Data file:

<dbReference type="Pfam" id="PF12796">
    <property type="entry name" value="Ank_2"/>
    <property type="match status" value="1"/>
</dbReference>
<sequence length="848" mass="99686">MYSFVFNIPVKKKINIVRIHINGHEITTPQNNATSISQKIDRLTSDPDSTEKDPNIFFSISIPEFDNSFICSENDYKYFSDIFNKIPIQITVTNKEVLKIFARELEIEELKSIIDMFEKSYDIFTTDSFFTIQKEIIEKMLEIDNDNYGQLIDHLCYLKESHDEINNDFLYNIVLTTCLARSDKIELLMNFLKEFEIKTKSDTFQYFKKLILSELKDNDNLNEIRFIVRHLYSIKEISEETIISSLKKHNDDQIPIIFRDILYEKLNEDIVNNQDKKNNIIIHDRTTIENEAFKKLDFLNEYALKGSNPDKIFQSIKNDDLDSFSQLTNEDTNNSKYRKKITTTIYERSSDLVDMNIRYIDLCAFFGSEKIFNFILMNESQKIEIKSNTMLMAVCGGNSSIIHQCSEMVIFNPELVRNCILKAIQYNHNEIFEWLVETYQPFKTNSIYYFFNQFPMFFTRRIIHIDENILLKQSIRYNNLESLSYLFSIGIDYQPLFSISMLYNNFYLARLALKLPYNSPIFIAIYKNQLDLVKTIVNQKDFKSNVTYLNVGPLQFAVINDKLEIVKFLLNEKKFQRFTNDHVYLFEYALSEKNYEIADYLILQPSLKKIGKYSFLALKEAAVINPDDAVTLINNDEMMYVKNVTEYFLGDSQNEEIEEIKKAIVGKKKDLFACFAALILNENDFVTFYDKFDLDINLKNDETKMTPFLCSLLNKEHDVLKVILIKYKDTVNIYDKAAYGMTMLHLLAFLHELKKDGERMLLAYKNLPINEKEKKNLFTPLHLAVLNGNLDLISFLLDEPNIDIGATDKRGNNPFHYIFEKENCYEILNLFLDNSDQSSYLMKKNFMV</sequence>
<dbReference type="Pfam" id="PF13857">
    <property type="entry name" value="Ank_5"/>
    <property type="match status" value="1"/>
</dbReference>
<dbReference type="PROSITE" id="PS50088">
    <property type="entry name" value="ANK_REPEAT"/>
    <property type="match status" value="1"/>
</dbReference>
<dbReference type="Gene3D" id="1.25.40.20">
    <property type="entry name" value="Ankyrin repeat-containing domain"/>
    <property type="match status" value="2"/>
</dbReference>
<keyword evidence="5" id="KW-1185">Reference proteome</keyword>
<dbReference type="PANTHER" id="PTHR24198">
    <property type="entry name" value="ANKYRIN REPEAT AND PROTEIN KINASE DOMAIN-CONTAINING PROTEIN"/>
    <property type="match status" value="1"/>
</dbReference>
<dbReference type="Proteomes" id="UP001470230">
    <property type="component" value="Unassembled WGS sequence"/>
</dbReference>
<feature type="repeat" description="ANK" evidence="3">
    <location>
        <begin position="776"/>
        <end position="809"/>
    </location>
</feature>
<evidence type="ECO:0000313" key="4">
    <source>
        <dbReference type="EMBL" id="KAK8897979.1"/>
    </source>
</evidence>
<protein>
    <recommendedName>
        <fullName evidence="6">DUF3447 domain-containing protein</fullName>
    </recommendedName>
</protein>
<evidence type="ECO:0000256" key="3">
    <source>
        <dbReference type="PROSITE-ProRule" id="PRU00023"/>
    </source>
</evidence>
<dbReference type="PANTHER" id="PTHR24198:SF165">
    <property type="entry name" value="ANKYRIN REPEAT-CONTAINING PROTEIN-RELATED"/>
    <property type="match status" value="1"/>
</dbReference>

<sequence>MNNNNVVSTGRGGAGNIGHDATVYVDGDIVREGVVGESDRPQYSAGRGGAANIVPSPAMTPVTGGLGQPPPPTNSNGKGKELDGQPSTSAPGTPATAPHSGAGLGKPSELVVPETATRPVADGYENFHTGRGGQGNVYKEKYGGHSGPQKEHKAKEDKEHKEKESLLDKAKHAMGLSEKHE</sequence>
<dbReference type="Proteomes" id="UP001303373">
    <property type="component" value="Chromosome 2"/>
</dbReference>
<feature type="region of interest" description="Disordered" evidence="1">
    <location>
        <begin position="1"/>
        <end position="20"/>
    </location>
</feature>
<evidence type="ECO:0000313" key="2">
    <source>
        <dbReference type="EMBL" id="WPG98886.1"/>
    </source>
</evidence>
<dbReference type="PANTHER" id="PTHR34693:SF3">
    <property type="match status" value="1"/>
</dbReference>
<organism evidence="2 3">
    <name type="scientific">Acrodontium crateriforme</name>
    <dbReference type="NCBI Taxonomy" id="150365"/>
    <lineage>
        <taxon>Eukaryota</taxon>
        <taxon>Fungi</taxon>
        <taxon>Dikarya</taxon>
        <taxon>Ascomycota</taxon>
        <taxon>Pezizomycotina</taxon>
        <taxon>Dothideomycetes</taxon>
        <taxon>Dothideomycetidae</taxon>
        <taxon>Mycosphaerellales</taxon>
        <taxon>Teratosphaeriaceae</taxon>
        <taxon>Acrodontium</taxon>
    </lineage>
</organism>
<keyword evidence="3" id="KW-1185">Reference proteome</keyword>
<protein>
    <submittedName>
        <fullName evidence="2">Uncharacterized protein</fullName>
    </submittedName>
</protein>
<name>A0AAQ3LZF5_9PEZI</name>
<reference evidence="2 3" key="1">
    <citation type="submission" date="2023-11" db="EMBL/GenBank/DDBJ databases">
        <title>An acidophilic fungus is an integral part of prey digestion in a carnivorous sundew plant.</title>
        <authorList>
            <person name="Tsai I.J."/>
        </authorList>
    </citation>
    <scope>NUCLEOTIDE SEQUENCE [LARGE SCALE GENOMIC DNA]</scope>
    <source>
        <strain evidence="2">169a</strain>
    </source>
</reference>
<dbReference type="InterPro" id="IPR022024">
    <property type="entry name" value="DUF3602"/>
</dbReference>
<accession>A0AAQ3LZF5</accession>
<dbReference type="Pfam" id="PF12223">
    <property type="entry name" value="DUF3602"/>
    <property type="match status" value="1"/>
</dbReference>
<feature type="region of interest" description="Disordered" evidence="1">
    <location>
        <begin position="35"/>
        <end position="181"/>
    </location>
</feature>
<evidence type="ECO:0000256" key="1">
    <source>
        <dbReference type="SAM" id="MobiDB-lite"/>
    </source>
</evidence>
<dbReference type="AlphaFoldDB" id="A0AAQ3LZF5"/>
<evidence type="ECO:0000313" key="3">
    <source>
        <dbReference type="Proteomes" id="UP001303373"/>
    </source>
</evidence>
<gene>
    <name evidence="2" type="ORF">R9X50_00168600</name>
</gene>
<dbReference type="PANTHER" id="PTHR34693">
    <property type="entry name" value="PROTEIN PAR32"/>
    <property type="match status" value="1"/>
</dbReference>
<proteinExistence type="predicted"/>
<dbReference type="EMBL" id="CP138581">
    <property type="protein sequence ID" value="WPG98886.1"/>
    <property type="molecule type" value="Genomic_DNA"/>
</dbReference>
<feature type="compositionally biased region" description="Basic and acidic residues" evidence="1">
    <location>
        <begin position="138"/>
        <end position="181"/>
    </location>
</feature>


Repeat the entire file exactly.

<dbReference type="Pfam" id="PF12796">
    <property type="entry name" value="Ank_2"/>
    <property type="match status" value="1"/>
</dbReference>
<sequence length="848" mass="99686">MYSFVFNIPVKKKINIVRIHINGHEITTPQNNATSISQKIDRLTSDPDSTEKDPNIFFSISIPEFDNSFICSENDYKYFSDIFNKIPIQITVTNKEVLKIFARELEIEELKSIIDMFEKSYDIFTTDSFFTIQKEIIEKMLEIDNDNYGQLIDHLCYLKESHDEINNDFLYNIVLTTCLARSDKIELLMNFLKEFEIKTKSDTFQYFKKLILSELKDNDNLNEIRFIVRHLYSIKEISEETIISSLKKHNDDQIPIIFRDILYEKLNEDIVNNQDKKNNIIIHDRTTIENEAFKKLDFLNEYALKGSNPDKIFQSIKNDDLDSFSQLTNEDTNNSKYRKKITTTIYERSSDLVDMNIRYIDLCAFFGSEKIFNFILMNESQKIEIKSNTMLMAVCGGNSSIIHQCSEMVIFNPELVRNCILKAIQYNHNEIFEWLVETYQPFKTNSIYYFFNQFPMFFTRRIIHIDENILLKQSIRYNNLESLSYLFSIGIDYQPLFSISMLYNNFYLARLALKLPYNSPIFIAIYKNQLDLVKTIVNQKDFKSNVTYLNVGPLQFAVINDKLEIVKFLLNEKKFQRFTNDHVYLFEYALSEKNYEIADYLILQPSLKKIGKYSFLALKEAAVINPDDAVTLINNDEMMYVKNVTEYFLGDSQNEEIEEIKKAIVGKKKDLFACFAALILNENDFVTFYDKFDLDINLKNDETKMTPFLCSLLNKEHDVLKVILIKYKDTVNIYDKAAYGMTMLHLLAFLHELKKDGERMLLAYKNLPINEKEKKNLFTPLHLAVLNGNLDLISFLLDEPNIDIGATDKRGNNPFHYIFEKENCYEILNLFLDNSDQSSYLMKKNFMV</sequence>
<dbReference type="Pfam" id="PF13857">
    <property type="entry name" value="Ank_5"/>
    <property type="match status" value="1"/>
</dbReference>
<dbReference type="PROSITE" id="PS50088">
    <property type="entry name" value="ANK_REPEAT"/>
    <property type="match status" value="1"/>
</dbReference>
<dbReference type="Gene3D" id="1.25.40.20">
    <property type="entry name" value="Ankyrin repeat-containing domain"/>
    <property type="match status" value="2"/>
</dbReference>
<keyword evidence="5" id="KW-1185">Reference proteome</keyword>
<dbReference type="PANTHER" id="PTHR24198">
    <property type="entry name" value="ANKYRIN REPEAT AND PROTEIN KINASE DOMAIN-CONTAINING PROTEIN"/>
    <property type="match status" value="1"/>
</dbReference>
<dbReference type="Proteomes" id="UP001470230">
    <property type="component" value="Unassembled WGS sequence"/>
</dbReference>
<feature type="repeat" description="ANK" evidence="3">
    <location>
        <begin position="776"/>
        <end position="809"/>
    </location>
</feature>
<evidence type="ECO:0000313" key="4">
    <source>
        <dbReference type="EMBL" id="KAK8897979.1"/>
    </source>
</evidence>
<protein>
    <recommendedName>
        <fullName evidence="6">DUF3447 domain-containing protein</fullName>
    </recommendedName>
</protein>
<evidence type="ECO:0000256" key="3">
    <source>
        <dbReference type="PROSITE-ProRule" id="PRU00023"/>
    </source>
</evidence>
<dbReference type="PANTHER" id="PTHR24198:SF165">
    <property type="entry name" value="ANKYRIN REPEAT-CONTAINING PROTEIN-RELATED"/>
    <property type="match status" value="1"/>
</dbReference>

<sequence>MNNNNVVSTGRGGAGNIGHDATVYVDGDIVREGVVGESDRPQYSAGRGGAANIVPSPAMTPVTGGLGQPPPPTNSNGKGKELDGQPSTSAPGTPATAPHSGAGLGKPSELVVPETATRPVADGYENFHTGRGGQGNVYKEKYGGHSGPQKEHKAKEDKEHKEKESLLDKAKHAMGLSEKHE</sequence>
<dbReference type="Proteomes" id="UP001303373">
    <property type="component" value="Chromosome 2"/>
</dbReference>
<feature type="region of interest" description="Disordered" evidence="1">
    <location>
        <begin position="1"/>
        <end position="20"/>
    </location>
</feature>
<evidence type="ECO:0000313" key="2">
    <source>
        <dbReference type="EMBL" id="WPG98886.1"/>
    </source>
</evidence>
<dbReference type="PANTHER" id="PTHR34693:SF3">
    <property type="match status" value="1"/>
</dbReference>
<organism evidence="2 3">
    <name type="scientific">Acrodontium crateriforme</name>
    <dbReference type="NCBI Taxonomy" id="150365"/>
    <lineage>
        <taxon>Eukaryota</taxon>
        <taxon>Fungi</taxon>
        <taxon>Dikarya</taxon>
        <taxon>Ascomycota</taxon>
        <taxon>Pezizomycotina</taxon>
        <taxon>Dothideomycetes</taxon>
        <taxon>Dothideomycetidae</taxon>
        <taxon>Mycosphaerellales</taxon>
        <taxon>Teratosphaeriaceae</taxon>
        <taxon>Acrodontium</taxon>
    </lineage>
</organism>
<keyword evidence="3" id="KW-1185">Reference proteome</keyword>
<protein>
    <submittedName>
        <fullName evidence="2">Uncharacterized protein</fullName>
    </submittedName>
</protein>
<name>A0AAQ3LZF5_9PEZI</name>
<reference evidence="2 3" key="1">
    <citation type="submission" date="2023-11" db="EMBL/GenBank/DDBJ databases">
        <title>An acidophilic fungus is an integral part of prey digestion in a carnivorous sundew plant.</title>
        <authorList>
            <person name="Tsai I.J."/>
        </authorList>
    </citation>
    <scope>NUCLEOTIDE SEQUENCE [LARGE SCALE GENOMIC DNA]</scope>
    <source>
        <strain evidence="2">169a</strain>
    </source>
</reference>
<dbReference type="InterPro" id="IPR022024">
    <property type="entry name" value="DUF3602"/>
</dbReference>
<accession>A0AAQ3LZF5</accession>
<dbReference type="Pfam" id="PF12223">
    <property type="entry name" value="DUF3602"/>
    <property type="match status" value="1"/>
</dbReference>
<feature type="region of interest" description="Disordered" evidence="1">
    <location>
        <begin position="35"/>
        <end position="181"/>
    </location>
</feature>
<evidence type="ECO:0000256" key="1">
    <source>
        <dbReference type="SAM" id="MobiDB-lite"/>
    </source>
</evidence>
<dbReference type="AlphaFoldDB" id="A0AAQ3LZF5"/>
<evidence type="ECO:0000313" key="3">
    <source>
        <dbReference type="Proteomes" id="UP001303373"/>
    </source>
</evidence>
<gene>
    <name evidence="2" type="ORF">R9X50_00168600</name>
</gene>
<dbReference type="PANTHER" id="PTHR34693">
    <property type="entry name" value="PROTEIN PAR32"/>
    <property type="match status" value="1"/>
</dbReference>
<proteinExistence type="predicted"/>
<dbReference type="EMBL" id="CP138581">
    <property type="protein sequence ID" value="WPG98886.1"/>
    <property type="molecule type" value="Genomic_DNA"/>
</dbReference>
<feature type="compositionally biased region" description="Basic and acidic residues" evidence="1">
    <location>
        <begin position="138"/>
        <end position="181"/>
    </location>
</feature>